Increasing resistance to antibiotics and other drugs warranted a co-ordinated global response on the same scale as efforts to address climate change, medical experts say.
In the absence of an international commitment to tackle the issue, a future scenario in which simple infections that were treatable for decades became deadly diseases, could become a reality, they warn.
Resistance to antibiotics to tackle bacterial infections and antimicrobial drugs used in the treatment of parasites, viruses and fungi was spreading fast with treatment form many infectious diseases now limited to just one or two drugs.
At an event hosted by the Royal Society in London, professor Mark Woolhouse of the University of Edinburgh and Dr Jeremy Farrar
Professor Mark Woolhouse of the University of Edinburgh, and Dr Jeremy Farrar, outlined their concerns which were published in a comment piece published online in the journal Nature yesterday.
The authors call for the foundation of a powerful global organisation similar to the Intergovernmental Panel on Climate Change (IPCC) for leading an international response.
"The time has come to stop re-stating the problems of antimicrobial resistance and start taking action," said Woolhouse.
"We need independent, international leadership on this issue before the massive health gains that have been made since Alexander Fleming's discovery of penicillin are lost forever," he added.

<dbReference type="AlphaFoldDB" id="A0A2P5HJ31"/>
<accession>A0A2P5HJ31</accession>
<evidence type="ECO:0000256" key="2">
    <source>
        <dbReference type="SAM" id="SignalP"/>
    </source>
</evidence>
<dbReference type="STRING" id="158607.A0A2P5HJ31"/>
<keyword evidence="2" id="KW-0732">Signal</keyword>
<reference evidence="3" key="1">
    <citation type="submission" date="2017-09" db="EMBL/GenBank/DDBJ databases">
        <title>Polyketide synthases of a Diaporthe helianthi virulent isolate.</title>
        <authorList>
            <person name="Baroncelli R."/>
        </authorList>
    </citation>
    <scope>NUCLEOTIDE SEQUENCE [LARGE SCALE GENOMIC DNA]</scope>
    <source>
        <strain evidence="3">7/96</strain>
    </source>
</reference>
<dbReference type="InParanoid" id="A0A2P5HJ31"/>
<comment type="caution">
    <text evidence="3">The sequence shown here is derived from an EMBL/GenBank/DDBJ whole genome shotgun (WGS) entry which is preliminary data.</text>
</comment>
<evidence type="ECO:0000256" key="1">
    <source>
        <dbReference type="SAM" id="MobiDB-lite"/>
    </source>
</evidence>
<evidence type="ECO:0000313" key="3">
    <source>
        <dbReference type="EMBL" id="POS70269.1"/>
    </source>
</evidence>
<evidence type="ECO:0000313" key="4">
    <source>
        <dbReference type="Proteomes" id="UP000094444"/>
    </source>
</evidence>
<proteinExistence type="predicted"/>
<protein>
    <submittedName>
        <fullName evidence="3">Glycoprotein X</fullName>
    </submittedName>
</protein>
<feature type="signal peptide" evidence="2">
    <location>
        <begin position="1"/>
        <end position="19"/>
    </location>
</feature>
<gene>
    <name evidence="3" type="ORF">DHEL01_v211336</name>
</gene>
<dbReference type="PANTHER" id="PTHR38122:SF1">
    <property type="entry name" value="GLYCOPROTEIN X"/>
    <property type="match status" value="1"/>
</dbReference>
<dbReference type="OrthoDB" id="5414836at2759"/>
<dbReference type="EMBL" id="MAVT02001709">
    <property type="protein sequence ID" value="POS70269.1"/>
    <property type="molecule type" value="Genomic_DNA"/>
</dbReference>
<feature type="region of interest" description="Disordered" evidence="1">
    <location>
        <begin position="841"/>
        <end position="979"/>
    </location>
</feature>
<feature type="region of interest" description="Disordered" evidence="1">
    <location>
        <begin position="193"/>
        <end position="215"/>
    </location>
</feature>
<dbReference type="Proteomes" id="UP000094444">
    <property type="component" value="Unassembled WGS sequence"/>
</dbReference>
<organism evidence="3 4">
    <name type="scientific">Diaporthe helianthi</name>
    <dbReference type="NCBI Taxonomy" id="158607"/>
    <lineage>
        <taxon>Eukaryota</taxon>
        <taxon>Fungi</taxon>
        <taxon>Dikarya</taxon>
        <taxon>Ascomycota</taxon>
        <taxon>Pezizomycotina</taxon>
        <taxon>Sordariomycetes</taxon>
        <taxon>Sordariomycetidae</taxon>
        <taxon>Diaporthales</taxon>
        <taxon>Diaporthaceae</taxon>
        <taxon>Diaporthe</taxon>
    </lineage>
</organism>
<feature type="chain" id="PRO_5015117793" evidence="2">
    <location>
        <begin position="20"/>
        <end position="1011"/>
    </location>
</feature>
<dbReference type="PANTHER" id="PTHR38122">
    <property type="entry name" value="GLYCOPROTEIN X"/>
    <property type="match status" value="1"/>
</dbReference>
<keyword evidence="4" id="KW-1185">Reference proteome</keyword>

The growing threat of antimicrobial resistance was similar to that posed by climate change as it was a natural process aggravated by human activity and the actions of one country could have global ramifications.
The international response to this threat – caused by the overuse and misuse of antimicrobial drugs had been feeble, according to the authors.
Antibiotics defend humans against common bacterial infections, though a few cells could escape treatment by becoming persisters that allowed the infection to retrun. Scientists had now made a key discovery in understanding how a subset of bacterial cells escaped being killed by many antibiotics.
Cells became 'persisters' by entering a state in which they stopped replicating and were able to tolerate antibiotics.
According to researchers from the MRC Centre for Molecular Bacteriology and Infection at Imperial College London, unlike antibiotic resistance, this tolerant phase was only temporary but it might contribute to the later development of resistance.